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Wakeley’s Tavern, Old Ferry Farm

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1837. West end of Wakeley Rd., at the Wisconsin River

Wakeley’s Tavern once provided a welcome stop for trappers, hunters, lumbermen, traders, and settlers traveling along the Wisconsin River. In 1837, rapids at this spot stopped Robert and Mary Wakeley, who were poling their raft up the river. Realizing that the rapids would force other travelers to stop here, too, they built a tavern. The location also was one of the few natural fords in the river, making it a convenient resting place for those traveling by land. Eventually the tavern became a stagecoach stop on the route from Necedah to Stevens Point and on the military road running north from Galena, Illinois. From the 1870s to 1916, Robert Wakeley also ran a cable ferry from his inn to Nekoosa across the river, hence the nickname Old Ferry Farm. The former tavern is the oldest extant building in Wood County. It is a simple two-story wooden house with a side-gabled roof. The then-popular Greek Revival style finds expression in the simple yet heavy cornice that returns at the gable ends, like the ghost of a classical pediment.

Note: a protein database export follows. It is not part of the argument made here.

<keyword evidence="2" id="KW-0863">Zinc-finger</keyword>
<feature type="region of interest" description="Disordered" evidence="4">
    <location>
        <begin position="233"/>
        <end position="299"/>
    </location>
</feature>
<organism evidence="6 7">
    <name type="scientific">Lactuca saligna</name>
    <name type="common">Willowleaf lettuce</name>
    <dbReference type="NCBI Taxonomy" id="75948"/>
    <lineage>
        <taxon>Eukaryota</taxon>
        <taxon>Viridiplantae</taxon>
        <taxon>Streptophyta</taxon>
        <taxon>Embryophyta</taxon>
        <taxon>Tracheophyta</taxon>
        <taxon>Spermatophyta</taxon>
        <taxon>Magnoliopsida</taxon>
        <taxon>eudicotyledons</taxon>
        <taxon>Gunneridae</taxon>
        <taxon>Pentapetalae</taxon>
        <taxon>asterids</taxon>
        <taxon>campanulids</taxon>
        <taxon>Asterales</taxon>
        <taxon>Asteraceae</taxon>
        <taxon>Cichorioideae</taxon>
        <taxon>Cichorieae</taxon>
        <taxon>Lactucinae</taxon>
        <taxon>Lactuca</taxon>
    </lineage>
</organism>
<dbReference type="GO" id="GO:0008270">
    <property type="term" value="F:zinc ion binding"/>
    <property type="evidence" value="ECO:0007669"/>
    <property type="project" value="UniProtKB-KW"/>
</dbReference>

Writing Credits

Author: 
Marsha Weisiger et al.
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Citation

Marsha Weisiger et al., "Wakeley’s Tavern, Old Ferry Farm", [Nekoosa, Wisconsin], SAH Archipedia, eds. Gabrielle Esperdy and Karen Kingsley, Charlottesville: UVaP, 2012—, http://sah-archipedia.org/buildings/WI-01-WO1.

Print Source

Buildings of Wisconsin

Buildings of Wisconsin, Marsha Weisiger and contributors. Charlottesville: University of Virginia Press, 2017, 398-399.

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